Sunday, March 29, 2009

Where we are now

DH and I had been planning to ride the "not trying but not preventing" wave as far as our tolerance would let us, but the chemical pregnancy ground that to a screeching halt. For me it did, at least; DH is decidedly less concerned with TTC than I am this time around. I know my ovulation signs like the back of my hand (hey, where did that mole come from? hardy har har), and I have made myself much more aware of the timing.

I think I delayed emotionally processing the chemical pregnancy because I thought we could do it again the next cycle.

But we didn't.

And although it's only a few cycles into this journey, it feels like we are on month 25 of the pregnancy quest instead of month 3. It's like muscle memory for my mind... infertility was quietly biding its time, waiting for me to easily slip back into the old rollercoaster of hope and disappointment.

I know plenty of lucky couples who have not had any trouble conceiving subsequent babes after a tangle with the old IF the first time around. I have not read any formal studies, but in my experience in the community, I wouldn't be surprised to hear that it happens that way more often than not. But I also know that there are scads and scads of women who have to jump through equal, if not greater, hoops to continue to grow their family. I don't know where we'll fall on that spectrum, obviously. I could certainly turn up pregnant in three weeks, and I'm not sure what would become of this blog. (What a great problem to have!)

The subtitle of this blog is "Achieving baby, the hard way. Again." That may be a bit premature, as we haven't seen an RE since our discharge to the OB with Bean. Because we have moved, we have to select a new clinic, meet with a new doc, review history, get an opinion, formulate a plan, etc. We also have new insurance to understand -- equivalent to our old one, we think, but unfamiliar in that specific coverage. On top of that, we live a good bit of distance from the clinic I intend to use (or any clinic, for that matter), we have a munchkin and no convenient babysitter for the frequent trips required, we are minus one salary for the costly treatments, and we have no local support system should the outcome result in a multiple pregnancy/birth. For now, vitamins and cheap wine will be our chosen protocol. But even so, I still think of this as trying "the hard way."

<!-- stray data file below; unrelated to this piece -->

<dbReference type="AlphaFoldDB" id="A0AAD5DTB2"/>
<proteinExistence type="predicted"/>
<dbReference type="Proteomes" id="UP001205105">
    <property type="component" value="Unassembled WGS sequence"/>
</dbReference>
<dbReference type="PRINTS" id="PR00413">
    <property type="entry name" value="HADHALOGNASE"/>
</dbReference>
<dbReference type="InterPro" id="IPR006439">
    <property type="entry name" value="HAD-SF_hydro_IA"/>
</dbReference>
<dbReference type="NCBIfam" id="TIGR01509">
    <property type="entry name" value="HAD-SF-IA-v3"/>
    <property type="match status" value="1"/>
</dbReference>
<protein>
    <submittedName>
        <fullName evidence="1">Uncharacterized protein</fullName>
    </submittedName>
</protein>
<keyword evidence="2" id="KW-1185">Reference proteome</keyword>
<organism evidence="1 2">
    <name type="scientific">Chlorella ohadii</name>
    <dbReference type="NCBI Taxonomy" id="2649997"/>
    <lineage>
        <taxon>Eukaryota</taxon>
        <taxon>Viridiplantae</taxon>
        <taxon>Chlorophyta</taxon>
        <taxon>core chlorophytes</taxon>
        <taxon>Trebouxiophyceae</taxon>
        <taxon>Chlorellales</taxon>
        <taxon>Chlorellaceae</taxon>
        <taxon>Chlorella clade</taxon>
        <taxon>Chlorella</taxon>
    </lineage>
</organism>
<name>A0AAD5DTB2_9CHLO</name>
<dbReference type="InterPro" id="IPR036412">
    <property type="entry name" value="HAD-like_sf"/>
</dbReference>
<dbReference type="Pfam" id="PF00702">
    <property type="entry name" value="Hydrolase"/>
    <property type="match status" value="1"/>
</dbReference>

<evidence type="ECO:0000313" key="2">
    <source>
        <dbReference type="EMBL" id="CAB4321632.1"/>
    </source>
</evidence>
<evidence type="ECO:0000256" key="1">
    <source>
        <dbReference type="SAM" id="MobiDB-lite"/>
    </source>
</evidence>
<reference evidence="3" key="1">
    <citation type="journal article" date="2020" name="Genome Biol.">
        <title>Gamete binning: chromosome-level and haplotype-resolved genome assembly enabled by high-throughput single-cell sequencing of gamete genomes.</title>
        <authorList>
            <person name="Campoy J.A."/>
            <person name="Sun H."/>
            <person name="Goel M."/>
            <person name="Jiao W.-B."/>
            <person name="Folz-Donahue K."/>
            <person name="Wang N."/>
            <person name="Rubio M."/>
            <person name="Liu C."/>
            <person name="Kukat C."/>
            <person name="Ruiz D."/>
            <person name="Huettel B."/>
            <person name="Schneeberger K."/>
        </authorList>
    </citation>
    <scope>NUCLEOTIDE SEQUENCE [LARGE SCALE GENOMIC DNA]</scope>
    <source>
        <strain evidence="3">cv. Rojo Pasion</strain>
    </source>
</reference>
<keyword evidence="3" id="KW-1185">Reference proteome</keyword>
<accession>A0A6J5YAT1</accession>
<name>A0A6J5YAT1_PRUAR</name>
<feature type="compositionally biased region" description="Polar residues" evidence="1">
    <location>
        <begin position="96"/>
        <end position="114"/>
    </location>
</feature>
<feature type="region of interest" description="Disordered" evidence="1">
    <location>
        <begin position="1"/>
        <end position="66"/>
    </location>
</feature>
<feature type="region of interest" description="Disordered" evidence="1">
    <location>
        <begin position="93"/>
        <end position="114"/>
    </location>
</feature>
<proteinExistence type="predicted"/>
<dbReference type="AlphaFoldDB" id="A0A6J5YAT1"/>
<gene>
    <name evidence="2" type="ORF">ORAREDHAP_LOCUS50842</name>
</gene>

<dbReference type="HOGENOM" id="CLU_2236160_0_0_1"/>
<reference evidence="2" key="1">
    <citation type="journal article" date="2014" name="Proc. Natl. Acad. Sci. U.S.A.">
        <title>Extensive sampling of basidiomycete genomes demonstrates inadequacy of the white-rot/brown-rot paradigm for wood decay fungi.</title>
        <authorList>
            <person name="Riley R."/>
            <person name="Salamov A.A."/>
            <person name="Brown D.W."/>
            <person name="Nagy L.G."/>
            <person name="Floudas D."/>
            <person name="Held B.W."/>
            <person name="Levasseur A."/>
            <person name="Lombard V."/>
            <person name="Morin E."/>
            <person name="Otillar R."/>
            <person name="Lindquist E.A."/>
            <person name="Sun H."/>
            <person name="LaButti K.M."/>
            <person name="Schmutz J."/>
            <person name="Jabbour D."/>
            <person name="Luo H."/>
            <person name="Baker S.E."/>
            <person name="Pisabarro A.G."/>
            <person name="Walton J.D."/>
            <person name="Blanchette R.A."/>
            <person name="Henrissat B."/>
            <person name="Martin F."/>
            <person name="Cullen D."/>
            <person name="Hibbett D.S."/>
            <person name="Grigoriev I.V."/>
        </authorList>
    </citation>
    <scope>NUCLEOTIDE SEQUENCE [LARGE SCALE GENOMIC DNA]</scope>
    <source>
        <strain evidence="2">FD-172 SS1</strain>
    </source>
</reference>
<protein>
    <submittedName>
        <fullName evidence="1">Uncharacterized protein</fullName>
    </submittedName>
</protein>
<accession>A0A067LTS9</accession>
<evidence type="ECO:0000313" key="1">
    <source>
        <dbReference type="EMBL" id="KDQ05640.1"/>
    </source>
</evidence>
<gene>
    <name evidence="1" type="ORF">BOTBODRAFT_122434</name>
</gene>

Because for some of us, doing it on our own is the hard way.

Friday, March 27, 2009

The chemical

It was Christmas Eve, and DH and I were out running errands with the Bean in tow.

"I'd like to stop by the dollar store and grab a home pregnancy test, just so I can be certain I'm not pregnant and stop thinking about it." I shifted in the passenger's seat.

DH whipped his head to face me. "Do you think you might be?" We hadn't been trying exactly, but we hadn't prevented since Bean was born.

"Well, no," I answered slowly. I didn't. Right? "Actually, let's not go. It will just be a waste of money."

"Oh, we're going!" he announced, leaving no room for argument.

And we went.

At home, there didn't seem to be a second line in the result window. Or was there? Upon close inspection, we could see a faint pink line. I rushed to the Internet to google "evap lines on HPTs." Evaporation lines, which are false positives of sort, are always gray.

Not pink.

We were pregnant.

Disbelief. Elation.

The next day, the line was still faint. I was nervous.

"I don't think it's going to stick," I told DH. "The line should be darker."